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May 2009

Steve Kuhn
Life’s Backward Glances
ECM Records

This boxed set reissues three Steve Kuhn albums from the ’70s, all long out of print. It is an uneven package, with one solo gem (Ecstasy), one quartet album that is easier to respect than to love (Motility), and one problem (Playground).

Playground is a problem because singer Sheila Jordan is buried so deep in the mix that she is drowned out by Kuhn’s trio, and her words are often unintelligible. It is an inexplicable error for an ECM recording. The six vocal songs are Kuhn originals. Their stream-of-consciousness lyrics sometimes come upon epiphanies, like “I will always miss what we never had.” Jordan’s dramatizations, insofar as we can hear them, sound emotionally authentic, and Kuhn’s open structures are innovative. But the weird mix undermines these enigmatic jazz art songs.

On Motility, Steve Slagle plays a lot but rarely solos. His flute provides silver coloring on “The Rain Forest,” and his frenetic soprano saxophone is the turbulence within “Oceans In the Sky.” Motility is a challenging work. Irrational impulses take the music from the near silence of widely spaced treble piano notes to saxophone shrieks and piano thunder, then back to quietude. Following these creative forces as they are unleashed is interesting for the intellect but often unpleasant for the ears.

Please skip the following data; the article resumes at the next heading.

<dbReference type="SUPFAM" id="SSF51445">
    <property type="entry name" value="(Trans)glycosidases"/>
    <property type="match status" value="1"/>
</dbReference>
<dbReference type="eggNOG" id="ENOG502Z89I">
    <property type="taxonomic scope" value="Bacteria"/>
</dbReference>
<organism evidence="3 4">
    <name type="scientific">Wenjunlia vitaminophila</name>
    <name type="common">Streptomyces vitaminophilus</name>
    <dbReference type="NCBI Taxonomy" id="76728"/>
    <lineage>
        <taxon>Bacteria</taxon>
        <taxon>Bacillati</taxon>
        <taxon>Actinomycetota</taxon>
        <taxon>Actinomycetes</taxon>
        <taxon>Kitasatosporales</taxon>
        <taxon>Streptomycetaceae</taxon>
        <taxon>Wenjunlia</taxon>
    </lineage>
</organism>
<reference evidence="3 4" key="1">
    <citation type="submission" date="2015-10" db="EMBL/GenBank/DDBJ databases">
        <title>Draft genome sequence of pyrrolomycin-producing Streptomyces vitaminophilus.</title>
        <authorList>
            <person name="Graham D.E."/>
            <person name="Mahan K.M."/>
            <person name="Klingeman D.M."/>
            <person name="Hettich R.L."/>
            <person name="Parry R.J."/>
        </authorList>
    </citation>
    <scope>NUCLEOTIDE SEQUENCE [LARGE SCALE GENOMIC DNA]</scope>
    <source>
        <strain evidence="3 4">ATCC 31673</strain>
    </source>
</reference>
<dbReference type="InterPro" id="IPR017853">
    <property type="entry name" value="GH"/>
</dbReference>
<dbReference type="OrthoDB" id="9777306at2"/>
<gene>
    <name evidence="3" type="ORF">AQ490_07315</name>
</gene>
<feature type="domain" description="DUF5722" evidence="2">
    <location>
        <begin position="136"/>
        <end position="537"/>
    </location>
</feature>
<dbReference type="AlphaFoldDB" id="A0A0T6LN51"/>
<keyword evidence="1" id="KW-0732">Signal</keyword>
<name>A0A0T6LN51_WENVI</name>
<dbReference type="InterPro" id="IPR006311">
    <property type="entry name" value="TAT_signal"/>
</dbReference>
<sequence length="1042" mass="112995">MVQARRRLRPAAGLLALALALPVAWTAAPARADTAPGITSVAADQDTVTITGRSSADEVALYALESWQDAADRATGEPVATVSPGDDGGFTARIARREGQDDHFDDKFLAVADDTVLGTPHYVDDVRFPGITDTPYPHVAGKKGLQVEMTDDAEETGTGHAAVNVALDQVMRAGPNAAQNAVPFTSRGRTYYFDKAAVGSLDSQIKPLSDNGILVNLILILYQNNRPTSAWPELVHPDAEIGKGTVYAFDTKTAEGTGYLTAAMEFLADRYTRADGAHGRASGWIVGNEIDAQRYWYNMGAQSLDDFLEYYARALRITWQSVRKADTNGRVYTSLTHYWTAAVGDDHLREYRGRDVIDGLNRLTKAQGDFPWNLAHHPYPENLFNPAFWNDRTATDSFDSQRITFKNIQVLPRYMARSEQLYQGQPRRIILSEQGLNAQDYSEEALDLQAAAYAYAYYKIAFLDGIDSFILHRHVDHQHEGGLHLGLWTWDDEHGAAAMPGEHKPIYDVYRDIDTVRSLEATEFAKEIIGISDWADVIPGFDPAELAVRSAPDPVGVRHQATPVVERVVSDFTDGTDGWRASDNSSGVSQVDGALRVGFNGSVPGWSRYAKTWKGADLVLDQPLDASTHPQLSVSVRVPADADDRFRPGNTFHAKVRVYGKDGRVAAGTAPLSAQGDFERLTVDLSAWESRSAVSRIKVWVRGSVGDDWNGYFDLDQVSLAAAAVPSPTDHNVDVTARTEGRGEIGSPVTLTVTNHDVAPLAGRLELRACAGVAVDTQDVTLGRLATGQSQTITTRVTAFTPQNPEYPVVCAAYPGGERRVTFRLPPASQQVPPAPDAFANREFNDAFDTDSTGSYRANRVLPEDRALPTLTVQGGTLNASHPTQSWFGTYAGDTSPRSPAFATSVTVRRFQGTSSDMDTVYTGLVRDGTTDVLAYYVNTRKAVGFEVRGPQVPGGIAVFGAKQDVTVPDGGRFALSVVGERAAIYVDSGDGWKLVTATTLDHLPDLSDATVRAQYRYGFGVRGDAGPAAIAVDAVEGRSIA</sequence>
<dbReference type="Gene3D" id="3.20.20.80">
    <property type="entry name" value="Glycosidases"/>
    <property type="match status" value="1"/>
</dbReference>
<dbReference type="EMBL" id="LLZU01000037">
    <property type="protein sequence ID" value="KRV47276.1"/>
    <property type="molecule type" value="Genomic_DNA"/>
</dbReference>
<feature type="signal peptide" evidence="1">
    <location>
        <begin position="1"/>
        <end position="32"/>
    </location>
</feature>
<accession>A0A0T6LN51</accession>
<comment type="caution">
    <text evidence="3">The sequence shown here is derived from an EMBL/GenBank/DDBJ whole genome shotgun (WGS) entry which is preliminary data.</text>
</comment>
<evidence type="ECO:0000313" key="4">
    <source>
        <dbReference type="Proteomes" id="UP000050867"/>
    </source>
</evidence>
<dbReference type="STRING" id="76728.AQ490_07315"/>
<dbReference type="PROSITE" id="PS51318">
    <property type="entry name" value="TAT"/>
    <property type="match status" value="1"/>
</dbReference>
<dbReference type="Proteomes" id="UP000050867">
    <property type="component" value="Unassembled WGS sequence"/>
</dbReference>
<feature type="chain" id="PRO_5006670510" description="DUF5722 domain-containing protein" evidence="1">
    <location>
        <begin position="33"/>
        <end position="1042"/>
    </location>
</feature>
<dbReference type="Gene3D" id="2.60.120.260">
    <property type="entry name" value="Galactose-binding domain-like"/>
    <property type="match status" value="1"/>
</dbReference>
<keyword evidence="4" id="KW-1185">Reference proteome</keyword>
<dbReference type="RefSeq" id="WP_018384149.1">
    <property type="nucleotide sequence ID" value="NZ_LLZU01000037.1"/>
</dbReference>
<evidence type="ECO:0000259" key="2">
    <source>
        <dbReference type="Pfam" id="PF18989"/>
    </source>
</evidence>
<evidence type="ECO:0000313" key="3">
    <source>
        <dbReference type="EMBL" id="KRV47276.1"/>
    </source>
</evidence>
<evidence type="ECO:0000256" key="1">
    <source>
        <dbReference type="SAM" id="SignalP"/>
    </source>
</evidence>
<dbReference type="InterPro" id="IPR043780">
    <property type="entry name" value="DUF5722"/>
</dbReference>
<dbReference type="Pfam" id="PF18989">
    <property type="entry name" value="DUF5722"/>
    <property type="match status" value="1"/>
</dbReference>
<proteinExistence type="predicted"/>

Ecstasy also contains startling mood swings. Long passages of meditative melodicism descend without warning into turmoil. But working alone, Kuhn comes up with spontaneous piano designs that feel more organic, and the dominant impression is his continuous discovery of fresh lyrical form. Like the other two albums here, Ecstasy features Kuhn’s compositions. “Silver” and “Thoughts of a Gentleman” and “Life’s Backward Glance” often reappeared on his later recordings, but these versions are Kuhn’s freest and deepest.

In the early ’70s ECM released a series of recordings by Keith Jarrett (Facing You) and Chick Corea (Piano Improvisations in two volumes) and Paul Bley (Open, To Love) that revived interest in the solo piano improvised art form. Ecstasy got less attention at the time, but deserves to join that list.

Originally published in May 2009
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